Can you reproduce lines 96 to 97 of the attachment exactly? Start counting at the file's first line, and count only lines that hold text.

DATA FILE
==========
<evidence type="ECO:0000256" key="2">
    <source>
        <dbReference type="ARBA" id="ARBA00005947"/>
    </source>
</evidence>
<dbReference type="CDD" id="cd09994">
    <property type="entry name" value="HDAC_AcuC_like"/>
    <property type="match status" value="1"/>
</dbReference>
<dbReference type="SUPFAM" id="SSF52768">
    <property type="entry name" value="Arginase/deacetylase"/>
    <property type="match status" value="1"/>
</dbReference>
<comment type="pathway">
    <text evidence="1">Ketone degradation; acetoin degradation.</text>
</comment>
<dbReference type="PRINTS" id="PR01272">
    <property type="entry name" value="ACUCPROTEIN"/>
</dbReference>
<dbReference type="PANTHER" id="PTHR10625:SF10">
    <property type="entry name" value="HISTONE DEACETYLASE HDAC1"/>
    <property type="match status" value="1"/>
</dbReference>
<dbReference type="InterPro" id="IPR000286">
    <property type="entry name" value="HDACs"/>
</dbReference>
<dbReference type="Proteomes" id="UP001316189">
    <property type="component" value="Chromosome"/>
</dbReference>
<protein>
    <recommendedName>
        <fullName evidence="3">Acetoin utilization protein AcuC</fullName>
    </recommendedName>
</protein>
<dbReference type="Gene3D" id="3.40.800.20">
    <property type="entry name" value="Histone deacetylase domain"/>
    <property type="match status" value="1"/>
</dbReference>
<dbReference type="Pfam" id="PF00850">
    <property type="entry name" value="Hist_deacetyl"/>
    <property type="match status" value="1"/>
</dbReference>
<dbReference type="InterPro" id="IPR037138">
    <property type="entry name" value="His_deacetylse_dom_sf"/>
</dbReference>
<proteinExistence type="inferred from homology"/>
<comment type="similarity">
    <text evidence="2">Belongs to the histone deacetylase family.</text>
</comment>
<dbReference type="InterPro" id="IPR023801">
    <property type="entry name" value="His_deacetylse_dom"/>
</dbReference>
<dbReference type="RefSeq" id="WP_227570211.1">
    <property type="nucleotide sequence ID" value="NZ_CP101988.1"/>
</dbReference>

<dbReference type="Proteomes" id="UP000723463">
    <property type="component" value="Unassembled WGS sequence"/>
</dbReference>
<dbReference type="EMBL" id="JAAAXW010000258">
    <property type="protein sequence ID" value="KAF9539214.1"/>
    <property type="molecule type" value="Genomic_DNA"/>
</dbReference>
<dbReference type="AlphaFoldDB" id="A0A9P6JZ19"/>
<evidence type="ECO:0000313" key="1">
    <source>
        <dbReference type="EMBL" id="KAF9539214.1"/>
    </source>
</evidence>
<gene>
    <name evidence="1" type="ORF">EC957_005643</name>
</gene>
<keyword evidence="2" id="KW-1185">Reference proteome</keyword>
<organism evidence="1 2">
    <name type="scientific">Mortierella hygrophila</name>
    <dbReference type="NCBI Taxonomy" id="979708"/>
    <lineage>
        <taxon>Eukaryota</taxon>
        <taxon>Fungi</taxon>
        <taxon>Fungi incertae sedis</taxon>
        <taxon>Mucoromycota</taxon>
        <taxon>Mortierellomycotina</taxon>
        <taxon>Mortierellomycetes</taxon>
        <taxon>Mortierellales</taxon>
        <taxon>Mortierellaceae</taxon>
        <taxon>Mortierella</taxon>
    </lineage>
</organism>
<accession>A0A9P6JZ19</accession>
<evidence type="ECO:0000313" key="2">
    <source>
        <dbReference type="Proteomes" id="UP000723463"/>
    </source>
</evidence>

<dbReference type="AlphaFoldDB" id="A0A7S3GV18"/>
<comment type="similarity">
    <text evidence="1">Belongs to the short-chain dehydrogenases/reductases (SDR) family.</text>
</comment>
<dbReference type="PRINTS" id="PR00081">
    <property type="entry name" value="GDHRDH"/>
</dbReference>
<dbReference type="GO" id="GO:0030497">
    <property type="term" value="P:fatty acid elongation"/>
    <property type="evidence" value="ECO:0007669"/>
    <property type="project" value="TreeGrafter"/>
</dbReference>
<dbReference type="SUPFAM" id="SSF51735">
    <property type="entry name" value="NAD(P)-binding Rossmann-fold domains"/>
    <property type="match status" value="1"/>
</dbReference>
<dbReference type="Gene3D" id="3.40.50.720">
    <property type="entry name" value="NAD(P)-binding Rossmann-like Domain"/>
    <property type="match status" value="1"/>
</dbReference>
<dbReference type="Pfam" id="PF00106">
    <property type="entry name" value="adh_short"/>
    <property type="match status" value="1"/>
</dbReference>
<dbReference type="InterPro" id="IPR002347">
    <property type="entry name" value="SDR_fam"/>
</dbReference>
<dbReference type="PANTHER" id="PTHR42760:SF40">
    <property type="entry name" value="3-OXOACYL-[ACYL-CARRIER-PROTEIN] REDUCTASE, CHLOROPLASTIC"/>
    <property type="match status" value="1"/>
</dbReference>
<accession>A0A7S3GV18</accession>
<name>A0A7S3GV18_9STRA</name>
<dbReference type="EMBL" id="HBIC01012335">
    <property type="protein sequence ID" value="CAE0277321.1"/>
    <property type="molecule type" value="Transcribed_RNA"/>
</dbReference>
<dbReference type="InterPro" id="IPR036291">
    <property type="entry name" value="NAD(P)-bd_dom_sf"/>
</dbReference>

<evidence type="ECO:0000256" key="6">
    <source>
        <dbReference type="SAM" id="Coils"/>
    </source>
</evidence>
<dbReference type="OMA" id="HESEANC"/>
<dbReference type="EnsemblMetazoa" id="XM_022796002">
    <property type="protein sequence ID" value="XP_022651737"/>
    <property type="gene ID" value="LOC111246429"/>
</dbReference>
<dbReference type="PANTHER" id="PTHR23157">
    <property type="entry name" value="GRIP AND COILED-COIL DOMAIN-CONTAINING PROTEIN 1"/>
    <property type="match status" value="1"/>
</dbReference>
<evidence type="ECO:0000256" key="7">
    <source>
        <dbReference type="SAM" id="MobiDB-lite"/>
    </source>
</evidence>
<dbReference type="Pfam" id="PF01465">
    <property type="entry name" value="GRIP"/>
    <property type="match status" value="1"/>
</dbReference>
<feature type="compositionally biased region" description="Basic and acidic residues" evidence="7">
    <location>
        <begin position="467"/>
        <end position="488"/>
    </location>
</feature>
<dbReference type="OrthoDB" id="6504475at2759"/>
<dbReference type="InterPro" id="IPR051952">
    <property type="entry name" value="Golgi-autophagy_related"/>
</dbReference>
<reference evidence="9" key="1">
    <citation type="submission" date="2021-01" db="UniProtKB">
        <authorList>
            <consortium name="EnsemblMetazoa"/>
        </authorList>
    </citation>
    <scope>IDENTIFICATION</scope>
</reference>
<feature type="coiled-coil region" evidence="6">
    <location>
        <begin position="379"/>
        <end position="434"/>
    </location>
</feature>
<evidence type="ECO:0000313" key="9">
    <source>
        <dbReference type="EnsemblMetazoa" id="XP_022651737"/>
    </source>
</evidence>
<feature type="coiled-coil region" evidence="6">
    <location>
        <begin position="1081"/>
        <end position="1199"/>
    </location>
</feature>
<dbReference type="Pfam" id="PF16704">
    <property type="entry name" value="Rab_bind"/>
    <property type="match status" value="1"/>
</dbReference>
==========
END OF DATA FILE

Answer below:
    <text evidence="1">Belongs to the short-chain dehydrogenases/reductases (SDR) family.</text>
</comment>